In the first known evidence of horizontal gene transfer between a plant and an animal, a common pest known as the whitefly (Bemisia tabaci) acquired a gene from the one of the various plants it feeds on, researchers reported today (March 25) in Cell. The gene, BtPMaT1, protects the insects from phenolic glycosides, toxins that many plants produce to defend themselves against such pests, thus allowing the whiteflies to feast.
“This study is seriously cool,” says Charles Davis, an evolutionary biologist at Harvard University who was not involved in the study. It “demonstrates yet another nice example of how horizontal gene transfer among eukaryotes confers evolutionary novelty.”
Horizontal gene transfer is the nonsexual swapping of genes between species. It’s been documented previously between single-celled organisms and even between some eukaryotes such as fungi and beetles. There are a number of ways that horizontal gene transfer can occur. Genetic material can be transferred via phages or other viruses, and some organisms may take up free DNA from the environment.
The research team didn’t start out looking for evidence of interspecies gene passing involving whiteflies, says coauthor Ted Turlings, a chemical ecologist at the Université de Neuchâtel. Turling’s colleague Youjun Zhang and his team at the Chinese Academy of Agricultural Sciences originally set out to understand how these pests manage to evade the defenses of so many plants. “[Whiteflies] cause diseases in plants,” says Turlings. They can devastate crops. “That’s why they are so economically extremely important throughout the whole world.”
Zhang’s lab started by scouring the whitefly’s genome to search for genes that help it resist the natural pesticides released by plants. After comparing its genome to similar insects that aren’t able to withstand the plant toxins, they zeroed in on BtPMaT1. They found that this gene encodes a protein that neutralizes phenolic glycosides. Next, the team went searching for the gene’s evolutionary roots using the National Center for Biotechnology Information (NCBI) databases of genomes. No other insects shared the gene or even one similar to it. It had to have come from somewhere else.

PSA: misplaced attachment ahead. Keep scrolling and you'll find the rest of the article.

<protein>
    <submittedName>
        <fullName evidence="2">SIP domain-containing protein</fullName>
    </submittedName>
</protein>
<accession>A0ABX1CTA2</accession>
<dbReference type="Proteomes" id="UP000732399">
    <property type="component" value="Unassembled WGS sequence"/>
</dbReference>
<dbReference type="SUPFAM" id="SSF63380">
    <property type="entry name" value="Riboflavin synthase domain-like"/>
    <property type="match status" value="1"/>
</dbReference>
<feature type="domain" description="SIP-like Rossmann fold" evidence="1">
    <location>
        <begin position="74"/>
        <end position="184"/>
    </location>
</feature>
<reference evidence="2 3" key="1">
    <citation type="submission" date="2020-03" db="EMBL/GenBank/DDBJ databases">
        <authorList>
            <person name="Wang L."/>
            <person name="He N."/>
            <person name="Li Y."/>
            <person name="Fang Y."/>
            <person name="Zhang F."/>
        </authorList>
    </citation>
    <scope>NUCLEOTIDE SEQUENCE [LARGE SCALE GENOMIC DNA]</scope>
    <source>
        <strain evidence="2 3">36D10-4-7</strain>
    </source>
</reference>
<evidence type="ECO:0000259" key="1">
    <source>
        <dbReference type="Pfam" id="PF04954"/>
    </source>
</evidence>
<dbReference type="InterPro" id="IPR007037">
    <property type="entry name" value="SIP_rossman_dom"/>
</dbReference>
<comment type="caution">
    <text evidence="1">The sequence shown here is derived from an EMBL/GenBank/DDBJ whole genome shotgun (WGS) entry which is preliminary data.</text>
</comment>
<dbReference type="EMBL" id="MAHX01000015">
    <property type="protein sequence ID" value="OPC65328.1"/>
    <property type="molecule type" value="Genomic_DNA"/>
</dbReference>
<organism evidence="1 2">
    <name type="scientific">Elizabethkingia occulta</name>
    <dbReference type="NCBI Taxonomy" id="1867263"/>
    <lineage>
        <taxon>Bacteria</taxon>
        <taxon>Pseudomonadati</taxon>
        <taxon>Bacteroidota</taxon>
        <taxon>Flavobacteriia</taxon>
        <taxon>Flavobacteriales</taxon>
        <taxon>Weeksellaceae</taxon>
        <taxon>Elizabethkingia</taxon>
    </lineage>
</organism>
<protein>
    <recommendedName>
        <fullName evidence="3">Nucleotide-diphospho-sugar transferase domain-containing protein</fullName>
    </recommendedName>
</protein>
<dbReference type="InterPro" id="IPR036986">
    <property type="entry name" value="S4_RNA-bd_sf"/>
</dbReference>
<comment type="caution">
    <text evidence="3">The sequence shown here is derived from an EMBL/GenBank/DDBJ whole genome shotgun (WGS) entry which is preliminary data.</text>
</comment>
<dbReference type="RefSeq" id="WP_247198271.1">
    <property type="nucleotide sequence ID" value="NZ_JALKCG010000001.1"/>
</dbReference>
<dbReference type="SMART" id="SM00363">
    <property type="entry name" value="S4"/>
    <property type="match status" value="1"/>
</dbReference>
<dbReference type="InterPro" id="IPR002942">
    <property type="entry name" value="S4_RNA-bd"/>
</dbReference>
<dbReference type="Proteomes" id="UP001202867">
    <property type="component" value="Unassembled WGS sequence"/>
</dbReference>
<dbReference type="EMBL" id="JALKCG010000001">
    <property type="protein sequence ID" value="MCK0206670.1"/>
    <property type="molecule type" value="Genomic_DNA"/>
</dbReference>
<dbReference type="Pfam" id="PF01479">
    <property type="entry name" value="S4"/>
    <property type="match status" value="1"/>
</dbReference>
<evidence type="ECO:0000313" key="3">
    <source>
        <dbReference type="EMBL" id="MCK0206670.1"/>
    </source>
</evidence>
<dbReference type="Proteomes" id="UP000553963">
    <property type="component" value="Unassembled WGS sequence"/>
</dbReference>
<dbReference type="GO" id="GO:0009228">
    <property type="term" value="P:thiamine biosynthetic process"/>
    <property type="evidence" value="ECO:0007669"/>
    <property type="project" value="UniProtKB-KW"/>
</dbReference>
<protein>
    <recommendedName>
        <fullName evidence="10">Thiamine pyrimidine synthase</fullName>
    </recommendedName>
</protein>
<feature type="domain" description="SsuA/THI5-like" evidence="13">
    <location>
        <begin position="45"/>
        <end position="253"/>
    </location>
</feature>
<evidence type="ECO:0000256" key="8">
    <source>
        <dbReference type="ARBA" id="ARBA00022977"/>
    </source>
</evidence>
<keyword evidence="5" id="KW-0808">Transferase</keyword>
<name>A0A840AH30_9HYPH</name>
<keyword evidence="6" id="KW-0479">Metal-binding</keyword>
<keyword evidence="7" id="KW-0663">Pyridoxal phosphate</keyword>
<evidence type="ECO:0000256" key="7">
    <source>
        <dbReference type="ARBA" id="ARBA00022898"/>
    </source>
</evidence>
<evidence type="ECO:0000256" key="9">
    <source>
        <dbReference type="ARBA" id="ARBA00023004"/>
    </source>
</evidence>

Eventually, in one of the databases, they did find evidence of similar genes—but they were in plants, not other insects. The team suspects that a virus in a plant took up the gene about 35 million years ago, then a whitefly ate that infected plant. The virus transferred the gene to the insect’s genome, and it then became fixed in the population.
“It shows that evolution can include genes from other organisms that can help you to survive better,” says Turlings.
Once the scientists identified the gene and determined that it had come from plants, they turned their attention toward deactivating it. They genetically engineered tomato plants with the toxin to express RNA that interfered with the gene. When the insects fed on these plants, the protective gene was silenced, and the insects died. When a different insect, Myzus persicae, without the BtPMaT1 gene was allowed to feed on the same genetically engineered tomato plants, they were their mortality rates were unchanged, suggesting that researchers may be able to develop crops that are resistant to the whiteflies but that won’t cause new harm to other species.
Pamela Soltis, a plant biologist at the University of Florida who was not involved in the study, says in an email to The Scientist that “intriguing questions” are raised by the study, such as how and when the gene transfer occurred and, “how commonly has this process been involved in generating resistance in herbivores to plant chemistry?”
Source: J. Xia et al., “Whitefly hijacks a plant detoxification gene that neutralizes plant toxins,” Cell, doi:10.1016/j.cell.2021.02.014, 2021. & Emma Yasinski – The Scientist
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